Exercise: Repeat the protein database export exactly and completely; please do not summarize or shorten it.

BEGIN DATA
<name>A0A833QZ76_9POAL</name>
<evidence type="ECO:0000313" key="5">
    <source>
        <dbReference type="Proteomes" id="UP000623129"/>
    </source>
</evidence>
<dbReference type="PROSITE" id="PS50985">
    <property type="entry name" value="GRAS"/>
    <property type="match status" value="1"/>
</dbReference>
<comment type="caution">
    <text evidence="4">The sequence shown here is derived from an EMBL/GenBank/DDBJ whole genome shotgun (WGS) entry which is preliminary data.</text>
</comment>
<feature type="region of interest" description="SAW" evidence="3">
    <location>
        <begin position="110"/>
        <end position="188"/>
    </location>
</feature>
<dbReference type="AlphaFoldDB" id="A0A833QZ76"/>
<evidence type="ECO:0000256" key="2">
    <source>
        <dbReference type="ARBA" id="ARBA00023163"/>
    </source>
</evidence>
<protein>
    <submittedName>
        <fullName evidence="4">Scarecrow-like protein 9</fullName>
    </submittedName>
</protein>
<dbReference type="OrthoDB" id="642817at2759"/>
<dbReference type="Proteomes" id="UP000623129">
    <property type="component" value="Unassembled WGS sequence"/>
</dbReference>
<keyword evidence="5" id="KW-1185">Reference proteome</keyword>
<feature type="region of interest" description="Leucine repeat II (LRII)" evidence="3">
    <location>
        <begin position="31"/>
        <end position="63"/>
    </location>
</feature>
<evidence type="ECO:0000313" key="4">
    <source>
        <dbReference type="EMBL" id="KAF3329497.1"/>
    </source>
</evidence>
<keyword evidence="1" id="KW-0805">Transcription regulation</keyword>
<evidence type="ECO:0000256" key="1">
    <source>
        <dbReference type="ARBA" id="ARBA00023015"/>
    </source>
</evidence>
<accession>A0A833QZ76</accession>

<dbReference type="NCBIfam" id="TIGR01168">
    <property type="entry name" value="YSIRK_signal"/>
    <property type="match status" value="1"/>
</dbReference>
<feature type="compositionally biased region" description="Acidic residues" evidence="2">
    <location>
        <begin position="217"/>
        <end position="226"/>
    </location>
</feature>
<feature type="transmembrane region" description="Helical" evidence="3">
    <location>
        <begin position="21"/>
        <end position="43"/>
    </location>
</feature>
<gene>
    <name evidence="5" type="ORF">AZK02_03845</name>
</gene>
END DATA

<name>A0A833QZ76_9POAL</name>
<evidence type="ECO:0000313" key="5">
    <source>
        <dbReference type="Proteomes" id="UP000623129"/>
    </source>
</evidence>
<dbReference type="PROSITE" id="PS50985">
    <property type="entry name" value="GRAS"/>
    <property type="match status" value="1"/>
</dbReference>
<comment type="caution">
    <text evidence="4">The sequence shown here is derived from an EMBL/GenBank/DDBJ whole genome shotgun (WGS) entry which is preliminary data.</text>
</comment>
<feature type="region of interest" description="SAW" evidence="3">
    <location>
        <begin position="110"/>
        <end position="188"/>
    </location>
</feature>
<dbReference type="AlphaFoldDB" id="A0A833QZ76"/>
<evidence type="ECO:0000256" key="2">
    <source>
        <dbReference type="ARBA" id="ARBA00023163"/>
    </source>
</evidence>
<protein>
    <submittedName>
        <fullName evidence="4">Scarecrow-like protein 9</fullName>
    </submittedName>
</protein>
<dbReference type="OrthoDB" id="642817at2759"/>
<dbReference type="Proteomes" id="UP000623129">
    <property type="component" value="Unassembled WGS sequence"/>
</dbReference>
<keyword evidence="5" id="KW-1185">Reference proteome</keyword>
<feature type="region of interest" description="Leucine repeat II (LRII)" evidence="3">
    <location>
        <begin position="31"/>
        <end position="63"/>
    </location>
</feature>
<evidence type="ECO:0000313" key="4">
    <source>
        <dbReference type="EMBL" id="KAF3329497.1"/>
    </source>
</evidence>
<keyword evidence="1" id="KW-0805">Transcription regulation</keyword>
<evidence type="ECO:0000256" key="1">
    <source>
        <dbReference type="ARBA" id="ARBA00023015"/>
    </source>
</evidence>
<accession>A0A833QZ76</accession>

<dbReference type="NCBIfam" id="TIGR01168">
    <property type="entry name" value="YSIRK_signal"/>
    <property type="match status" value="1"/>
</dbReference>
<feature type="compositionally biased region" description="Acidic residues" evidence="2">
    <location>
        <begin position="217"/>
        <end position="226"/>
    </location>
</feature>
<feature type="transmembrane region" description="Helical" evidence="3">
    <location>
        <begin position="21"/>
        <end position="43"/>
    </location>
</feature>
<gene>
    <name evidence="5" type="ORF">AZK02_03845</name>
</gene>